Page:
A robust automated system could have been created using Excel and VBA to handle importing of COVID-19 test results from CSV files of any size. Both Excel and VBA are able to handle this, if the automation is correctly designed, implemented and tested. A computing short courses student that has studied City’s Applied MS Excel for Business course, VBA in Excel series of short courses and optionally the Database Design course would have enough knowledge to design and implement such a system.

Furthermore, if end users of the NHS Test and Trace system were trained on the way the CSV importing automation works for COVID-19 test results from privately-run labs, they would be able to alert immediately that one of the CSV files could not be handled by the automation, saving precious time in the tracing of contacts of infected individuals.

We conclude that it was definitely human error that caused the COVID-19 positive cases to be missed, either at the user level while importing the data, or at a developer level where limitations of Excel were not taken into account. A well informed and trained Excel VBA specialist would be able to design and implement a CSV import and conversion system correctly.

References

[BBC] https://www.bbc.co.uk/news/technology-54423988, retrieved 10/Oct/2020.

[Excel-limitations] https://support.microsoft.com/en-us/office/excel-specifications-and-limits-1672b34d-7043-467e-8e27-269d656771c3, retrieved 10/Oct/2020.

[gov.uk-note] https://www.gov.uk/government/publications/coronavirus-covid-19-testing-data-methodology/covid-19-testing-data-methodology-note, retrieved 10/Oct/2020.

[Guardian] https://www.theguardian.com/politics/2020/oct/05/how-excel-may-have-caused-loss-of-16000-covid-tests-in-england, retrieved 10/Oct/2020.

[IBM-Fortran] http://bitsavers.trailing-edge.com/pdf/ibm/370/fortran/GC28-6884-0_IBM_FORTRAN_Program_Products_for_OS_and_CMS_General_Information_Jul72.pdf, retrieved 10/Oct/2020.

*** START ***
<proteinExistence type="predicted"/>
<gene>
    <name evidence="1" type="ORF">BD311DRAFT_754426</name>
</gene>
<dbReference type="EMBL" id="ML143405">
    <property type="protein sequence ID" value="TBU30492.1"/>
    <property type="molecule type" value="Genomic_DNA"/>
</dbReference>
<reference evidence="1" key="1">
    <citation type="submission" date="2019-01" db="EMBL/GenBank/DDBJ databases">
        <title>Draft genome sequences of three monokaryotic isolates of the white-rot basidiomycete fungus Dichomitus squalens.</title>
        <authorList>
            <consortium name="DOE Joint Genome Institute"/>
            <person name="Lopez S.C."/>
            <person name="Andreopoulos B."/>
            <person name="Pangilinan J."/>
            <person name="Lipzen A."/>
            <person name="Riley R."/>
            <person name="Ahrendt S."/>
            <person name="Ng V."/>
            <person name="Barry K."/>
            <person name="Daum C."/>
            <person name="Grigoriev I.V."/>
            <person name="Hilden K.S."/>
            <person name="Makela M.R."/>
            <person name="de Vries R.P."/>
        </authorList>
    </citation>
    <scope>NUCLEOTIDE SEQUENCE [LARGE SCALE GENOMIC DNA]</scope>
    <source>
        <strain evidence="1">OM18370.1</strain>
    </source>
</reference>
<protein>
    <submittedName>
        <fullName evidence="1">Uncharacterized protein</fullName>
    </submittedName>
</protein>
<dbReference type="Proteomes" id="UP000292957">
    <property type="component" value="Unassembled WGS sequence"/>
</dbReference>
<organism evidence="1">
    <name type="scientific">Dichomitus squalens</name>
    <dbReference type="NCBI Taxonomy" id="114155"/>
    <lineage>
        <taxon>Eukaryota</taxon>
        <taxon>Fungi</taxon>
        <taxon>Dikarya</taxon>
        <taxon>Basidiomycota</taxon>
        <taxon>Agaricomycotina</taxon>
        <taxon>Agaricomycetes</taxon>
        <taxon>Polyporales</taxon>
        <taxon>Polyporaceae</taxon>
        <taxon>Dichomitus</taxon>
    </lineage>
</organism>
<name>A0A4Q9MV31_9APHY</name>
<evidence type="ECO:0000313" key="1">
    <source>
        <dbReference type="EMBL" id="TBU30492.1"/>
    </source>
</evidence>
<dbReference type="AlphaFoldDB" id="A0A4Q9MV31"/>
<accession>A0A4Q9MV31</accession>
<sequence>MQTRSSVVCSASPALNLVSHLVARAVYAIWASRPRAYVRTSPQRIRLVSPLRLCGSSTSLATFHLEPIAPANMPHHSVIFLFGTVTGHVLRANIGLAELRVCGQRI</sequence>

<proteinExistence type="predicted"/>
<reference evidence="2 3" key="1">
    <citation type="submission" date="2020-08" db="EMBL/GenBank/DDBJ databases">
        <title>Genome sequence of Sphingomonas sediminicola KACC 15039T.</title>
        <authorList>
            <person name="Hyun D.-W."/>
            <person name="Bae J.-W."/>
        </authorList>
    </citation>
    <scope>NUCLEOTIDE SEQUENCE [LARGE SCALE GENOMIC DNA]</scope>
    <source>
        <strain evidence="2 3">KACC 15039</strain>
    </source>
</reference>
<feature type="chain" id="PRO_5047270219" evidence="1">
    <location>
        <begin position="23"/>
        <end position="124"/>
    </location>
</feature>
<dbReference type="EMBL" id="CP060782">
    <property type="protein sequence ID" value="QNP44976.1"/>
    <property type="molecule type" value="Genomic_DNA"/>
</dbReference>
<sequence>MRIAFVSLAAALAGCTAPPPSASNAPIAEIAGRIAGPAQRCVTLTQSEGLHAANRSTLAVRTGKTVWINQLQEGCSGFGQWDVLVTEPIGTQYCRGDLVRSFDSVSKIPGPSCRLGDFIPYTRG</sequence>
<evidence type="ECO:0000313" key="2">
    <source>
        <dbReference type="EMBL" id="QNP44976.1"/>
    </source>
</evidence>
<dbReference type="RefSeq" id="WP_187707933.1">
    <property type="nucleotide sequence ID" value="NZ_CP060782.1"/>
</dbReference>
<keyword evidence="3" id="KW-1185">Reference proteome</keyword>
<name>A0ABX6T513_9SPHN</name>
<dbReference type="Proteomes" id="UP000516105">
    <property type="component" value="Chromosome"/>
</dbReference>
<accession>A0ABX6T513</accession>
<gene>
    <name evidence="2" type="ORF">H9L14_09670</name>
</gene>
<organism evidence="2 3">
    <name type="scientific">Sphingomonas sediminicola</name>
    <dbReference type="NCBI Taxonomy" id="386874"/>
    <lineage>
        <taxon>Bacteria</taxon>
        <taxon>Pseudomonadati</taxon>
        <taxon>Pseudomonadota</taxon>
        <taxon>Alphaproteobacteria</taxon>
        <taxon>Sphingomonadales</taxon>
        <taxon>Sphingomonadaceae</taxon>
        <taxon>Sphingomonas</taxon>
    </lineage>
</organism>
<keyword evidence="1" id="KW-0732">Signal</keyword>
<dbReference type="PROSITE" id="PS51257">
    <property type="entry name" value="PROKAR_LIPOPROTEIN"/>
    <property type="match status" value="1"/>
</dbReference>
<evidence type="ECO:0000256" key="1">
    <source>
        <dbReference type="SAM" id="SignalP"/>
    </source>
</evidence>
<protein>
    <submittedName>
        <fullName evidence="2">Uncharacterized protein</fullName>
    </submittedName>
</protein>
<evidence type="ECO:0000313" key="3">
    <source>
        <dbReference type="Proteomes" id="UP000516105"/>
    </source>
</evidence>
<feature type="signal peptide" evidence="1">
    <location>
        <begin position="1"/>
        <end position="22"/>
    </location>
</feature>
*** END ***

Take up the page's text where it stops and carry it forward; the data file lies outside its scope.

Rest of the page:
[Mail] https://www.dailymail.co.uk/news/article-8805697/Furious-blame-game-16-000-Covid-cases-missed-Excel-glitch.html, retrieved 10/Oct/2020.

[Mirror] https://www.mirror.co.uk/news/politics/16000-coronavirus-tests-went-missing-22794820, retrieved 10/Oct/2020.

[Mirror2] https://www.mirror.co.uk/news/politics/spreadsheet-blunder-meant-48000-potentially-22797866, retrieved 10/Oct/2020.

[Sky-News] https://news.sky.com/story/coronavirus-data-can-save-lives-data-can-cost-lives-and-this-latest-testing-blunder-will-likely-prove-it-12090904, retrieved 10/Oct/2020.

[Telegraph] https://www.telegraph.co.uk/technology/2020/10/05/excel-error-led-16000-missing-coronavirus-cases/, retrieved 10/Oct/2020.

[wikipedia-csv] https://en.wikipedia.org/wiki/Comma-separated_values, retrieved 10/Oct/2020.

About the author

Dionysis Dimakopoulos is the subject coordinator for the computing short courses at City, University of London. He has been teaching Visual Basic for Applications in Excel since 2003. He is an experienced software engineer, IT integrations consultant and published researcher. He has decades of experience creating systems that combine the power of web services with the familiar interface of Excel for engineering or financial applications, or offer interoperability with Office and other applications. His latest work is on the Learning Designer, an open online learning design tool for teachers in all sectors of education and subject areas, used around the globe, where he is the lead developer.